This is Part One in a three-part series exploring the aspects of branch transformation that were fundamental to First Citizens National Bank’s success. Today we’re focusing on people; be sure to read our posts on process and technology too.
I like to think that branch transformation is greater than the sum of its parts. As we work with financial institutions, we emphasize six key elements fundamental to transformation: People, Process, Design, Sales & Marketing, Security, and Technology.
While all are important, many times the success of branch transformation initiatives hinge upon the people. Employees are fundamental to the success of these projects, which is one of the reasons Judy Long, President and COO of First Citizens National Bank (FCNB), made it a focal point of their transformation.
There is a wide array of human capital changes that could be integrated into a transformation initiative but for the sake of brevity I’ll focus on three: evolving the branch staffing infrastructure, attracting talent, and providing resources to help your employees succeed.
- Build Your Infrastructure around Relationships, Not Transactions
Branch transformation conversations often begin with the people who will be a part of the initiative. Is the branch staffing model optimized to deliver a superior customer experience, and are the right people in place to deliver that? As financial institutions look to enhance the branch experience, branches are evolving to a staffing infrastructure that allows employees to provide a broader range of services than the traditional teller/platform model.
As a part of FCNB’s transformation, one of the key objectives for Judy was for branch staff to recognize that they are more than “just a teller—they are the bank.” A key component of FCNB’s transformation was to empower individual staff members with the ability to service all of their customers’ banking needs beyond routine transactions. As Judy states, “The role empowers them. That’s really the purpose to me, outside of efficiencies, that’s the number one issue. We’re taking that traditional transactional role, and asking our employees to dig deep to understand what it really means to be a banker: to provide advice, to be a financial advisor.”
- Attract the Right Talent
To pose a Socratic question: Why should people want to work for your institution?
Defining a strong Employee Value Proposition (EVP) will help attract talent, retain staff, and improve employee engagement. Put simply, an EVP is an institution’s branding that describes the values, benefits, and characteristics of an organization. In other words, it tells potential candidates what an institution has to offer them. The market for well-rounded candidates remains competitive, and a strong EVP will help attract active job seekers, as well as entice passive job search candidates.
First Citizens created a new branch role, Financial Experience Specialists (FES), as a component of their branch transformation. The role combines responsibilities across all aspects of the branch—sales, service, operations, and transactions. The universal role provided new opportunities for existing staff to grow with the organization through increased responsibilities. According to Judy, “This particular role we created does more to build a feeling of importance into the job description. We’re seeing that it helps with retention levels, it helps boost employee morale, it helps build them up so they feel like they really are a banker.” The new role also helped attract viable new candidates through competitive pay structure and growth opportunities within the organization.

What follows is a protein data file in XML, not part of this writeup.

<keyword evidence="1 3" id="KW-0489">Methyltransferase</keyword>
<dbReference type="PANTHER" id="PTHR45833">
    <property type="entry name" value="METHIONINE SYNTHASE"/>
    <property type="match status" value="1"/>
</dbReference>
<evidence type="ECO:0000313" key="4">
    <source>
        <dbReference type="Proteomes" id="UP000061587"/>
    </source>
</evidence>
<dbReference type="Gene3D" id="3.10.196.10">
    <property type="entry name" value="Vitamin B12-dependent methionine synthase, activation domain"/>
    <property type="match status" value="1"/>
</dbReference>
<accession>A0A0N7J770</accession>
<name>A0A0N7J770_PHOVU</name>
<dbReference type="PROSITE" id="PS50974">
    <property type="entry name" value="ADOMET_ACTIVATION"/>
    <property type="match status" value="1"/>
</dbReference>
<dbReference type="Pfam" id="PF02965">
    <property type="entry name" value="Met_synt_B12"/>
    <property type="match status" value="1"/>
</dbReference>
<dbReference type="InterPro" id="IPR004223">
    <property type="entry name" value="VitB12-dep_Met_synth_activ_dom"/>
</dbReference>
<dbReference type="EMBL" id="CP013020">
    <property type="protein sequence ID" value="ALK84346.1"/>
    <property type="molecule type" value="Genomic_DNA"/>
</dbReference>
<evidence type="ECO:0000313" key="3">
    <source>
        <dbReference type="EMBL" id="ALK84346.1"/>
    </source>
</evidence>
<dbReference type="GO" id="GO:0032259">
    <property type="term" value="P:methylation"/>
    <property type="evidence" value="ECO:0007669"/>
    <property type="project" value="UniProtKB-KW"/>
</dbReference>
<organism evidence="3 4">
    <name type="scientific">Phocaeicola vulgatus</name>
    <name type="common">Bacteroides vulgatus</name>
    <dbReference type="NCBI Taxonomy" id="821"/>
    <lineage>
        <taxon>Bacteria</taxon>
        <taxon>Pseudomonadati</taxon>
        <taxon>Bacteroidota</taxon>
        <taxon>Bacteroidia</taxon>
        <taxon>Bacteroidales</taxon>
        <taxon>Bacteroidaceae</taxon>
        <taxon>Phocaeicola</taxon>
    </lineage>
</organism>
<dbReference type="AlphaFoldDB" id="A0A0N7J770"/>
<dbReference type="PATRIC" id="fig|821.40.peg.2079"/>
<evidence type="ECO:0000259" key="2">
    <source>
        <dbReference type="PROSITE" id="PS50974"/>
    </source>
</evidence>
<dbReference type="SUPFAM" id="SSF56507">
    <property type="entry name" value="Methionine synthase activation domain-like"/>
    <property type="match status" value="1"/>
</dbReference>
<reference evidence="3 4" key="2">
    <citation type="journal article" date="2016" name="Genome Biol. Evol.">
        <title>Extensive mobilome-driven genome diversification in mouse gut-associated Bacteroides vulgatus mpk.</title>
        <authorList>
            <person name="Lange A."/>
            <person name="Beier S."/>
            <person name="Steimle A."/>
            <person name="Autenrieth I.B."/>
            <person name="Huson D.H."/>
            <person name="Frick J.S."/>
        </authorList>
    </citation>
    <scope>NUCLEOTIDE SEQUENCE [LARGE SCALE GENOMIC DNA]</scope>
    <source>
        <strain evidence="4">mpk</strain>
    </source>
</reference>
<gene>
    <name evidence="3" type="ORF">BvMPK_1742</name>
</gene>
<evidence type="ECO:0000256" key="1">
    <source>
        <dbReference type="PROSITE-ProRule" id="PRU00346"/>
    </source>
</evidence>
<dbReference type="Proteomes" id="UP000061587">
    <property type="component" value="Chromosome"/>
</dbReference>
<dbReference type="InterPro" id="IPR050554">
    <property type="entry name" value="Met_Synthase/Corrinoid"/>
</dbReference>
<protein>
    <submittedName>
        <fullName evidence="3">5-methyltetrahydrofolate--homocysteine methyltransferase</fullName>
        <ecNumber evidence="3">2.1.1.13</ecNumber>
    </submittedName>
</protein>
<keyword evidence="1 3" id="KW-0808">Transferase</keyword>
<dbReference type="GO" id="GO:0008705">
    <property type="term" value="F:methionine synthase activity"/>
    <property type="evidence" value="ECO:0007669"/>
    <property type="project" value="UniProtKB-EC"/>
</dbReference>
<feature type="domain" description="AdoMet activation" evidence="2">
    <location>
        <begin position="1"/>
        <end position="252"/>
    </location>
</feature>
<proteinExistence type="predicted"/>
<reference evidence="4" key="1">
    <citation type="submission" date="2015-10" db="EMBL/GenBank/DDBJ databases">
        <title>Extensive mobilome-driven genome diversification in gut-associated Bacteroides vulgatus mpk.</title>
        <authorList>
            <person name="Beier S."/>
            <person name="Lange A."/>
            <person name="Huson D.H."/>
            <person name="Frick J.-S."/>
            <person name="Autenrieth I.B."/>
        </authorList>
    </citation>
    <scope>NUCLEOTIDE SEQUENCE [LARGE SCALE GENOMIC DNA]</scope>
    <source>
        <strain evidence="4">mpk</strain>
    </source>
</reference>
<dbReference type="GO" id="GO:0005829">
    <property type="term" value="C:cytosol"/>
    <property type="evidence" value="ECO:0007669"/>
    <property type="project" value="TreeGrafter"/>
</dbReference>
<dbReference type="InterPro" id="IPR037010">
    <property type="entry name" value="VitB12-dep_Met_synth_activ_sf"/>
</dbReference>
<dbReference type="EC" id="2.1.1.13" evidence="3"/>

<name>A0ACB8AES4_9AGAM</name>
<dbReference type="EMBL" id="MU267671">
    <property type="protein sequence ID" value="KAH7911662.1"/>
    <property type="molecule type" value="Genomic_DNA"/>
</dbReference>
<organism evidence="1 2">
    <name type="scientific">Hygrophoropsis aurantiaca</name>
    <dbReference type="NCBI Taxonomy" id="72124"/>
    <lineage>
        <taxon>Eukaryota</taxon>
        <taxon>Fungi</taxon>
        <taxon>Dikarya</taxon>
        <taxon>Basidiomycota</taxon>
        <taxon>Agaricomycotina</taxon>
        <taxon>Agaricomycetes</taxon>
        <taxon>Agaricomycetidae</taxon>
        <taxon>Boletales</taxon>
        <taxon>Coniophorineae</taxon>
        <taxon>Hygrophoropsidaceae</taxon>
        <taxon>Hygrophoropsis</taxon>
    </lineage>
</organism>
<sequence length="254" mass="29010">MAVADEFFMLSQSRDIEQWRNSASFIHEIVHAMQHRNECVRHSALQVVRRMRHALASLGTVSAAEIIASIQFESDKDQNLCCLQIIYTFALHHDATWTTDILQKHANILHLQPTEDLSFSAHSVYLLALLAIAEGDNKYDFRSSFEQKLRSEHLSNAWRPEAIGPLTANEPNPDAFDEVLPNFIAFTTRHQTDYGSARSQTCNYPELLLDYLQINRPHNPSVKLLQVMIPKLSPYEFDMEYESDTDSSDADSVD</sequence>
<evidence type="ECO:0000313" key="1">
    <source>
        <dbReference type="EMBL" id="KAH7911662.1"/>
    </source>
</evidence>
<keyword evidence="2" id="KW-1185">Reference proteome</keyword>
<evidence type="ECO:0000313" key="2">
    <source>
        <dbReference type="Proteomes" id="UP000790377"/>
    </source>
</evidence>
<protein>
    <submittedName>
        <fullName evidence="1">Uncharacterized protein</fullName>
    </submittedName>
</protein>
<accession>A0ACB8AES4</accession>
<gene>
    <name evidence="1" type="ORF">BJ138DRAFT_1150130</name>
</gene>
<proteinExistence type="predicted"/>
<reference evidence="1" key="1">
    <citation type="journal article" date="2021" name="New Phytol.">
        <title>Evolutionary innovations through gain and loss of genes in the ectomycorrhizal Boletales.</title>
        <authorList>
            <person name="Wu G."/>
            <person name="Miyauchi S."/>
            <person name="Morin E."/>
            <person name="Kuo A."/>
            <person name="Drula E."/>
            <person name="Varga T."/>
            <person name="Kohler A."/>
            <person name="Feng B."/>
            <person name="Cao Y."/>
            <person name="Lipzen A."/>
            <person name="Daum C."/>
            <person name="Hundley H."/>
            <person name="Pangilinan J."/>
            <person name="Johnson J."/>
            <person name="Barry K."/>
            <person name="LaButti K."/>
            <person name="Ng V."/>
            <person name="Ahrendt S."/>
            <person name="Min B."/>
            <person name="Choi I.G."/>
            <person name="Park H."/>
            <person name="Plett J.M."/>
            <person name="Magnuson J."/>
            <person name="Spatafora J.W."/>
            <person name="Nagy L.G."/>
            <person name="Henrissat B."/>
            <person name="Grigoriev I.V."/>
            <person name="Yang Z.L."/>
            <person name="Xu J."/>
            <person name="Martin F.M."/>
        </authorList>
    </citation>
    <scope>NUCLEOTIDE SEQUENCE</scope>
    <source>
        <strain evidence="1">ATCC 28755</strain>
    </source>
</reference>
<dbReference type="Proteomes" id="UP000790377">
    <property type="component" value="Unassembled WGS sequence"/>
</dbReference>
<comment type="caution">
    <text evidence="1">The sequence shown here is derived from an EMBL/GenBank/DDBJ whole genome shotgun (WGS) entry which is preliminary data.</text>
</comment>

- Provide Resources to Help Your Employees Succeed
Another key to successful transformation is to provide staff with the knowledge and motivation to succeed. First Citizens developed a comprehensive employee education program tailored to the new branch environment. The program included standard education components such as products, services, operations, and technology. But, it also went a step further to include sales skills, customer interaction protocols, customer service training, and branch choreography. The goal was to ensure that the FES had the skills and knowledge to operate effectively in the transformed branches.
In addition to the education program, First Citizens restructured the employee incentive program to provide variable incentives for the FES based on performance. The new incentives helped drive performance against the bank’s goals and offered staff the opportunity to increase their compensation. The new incentive program was a win across the board for Judy: “We’ve restructured the employee incentive program to reward sales, and now the team is able to earn a pretty phenomenal salary. We’re seeing a strong internal ROI; they’re providing better service, we’re getting more out of them, so this change is driving efficiencies and revenue – and that’s pretty amazing.”
- Rethink traditional branch roles. Judy’s team hires and trains financial experience specialists, not tellers. They worked with our team and an HR consultant to rewrite the job description and retrain current employees.
- Implement an employee readiness strategy. We had many conversations with Judy before any sort of technology solutions were even considered, to outline the ways in which her staff could be empowered by the changes.
- Incentivize the new roles. No matter how engaged your employees are, incentives are key to encouraging your salespeople. Reward their efforts to build relationships with their consumers.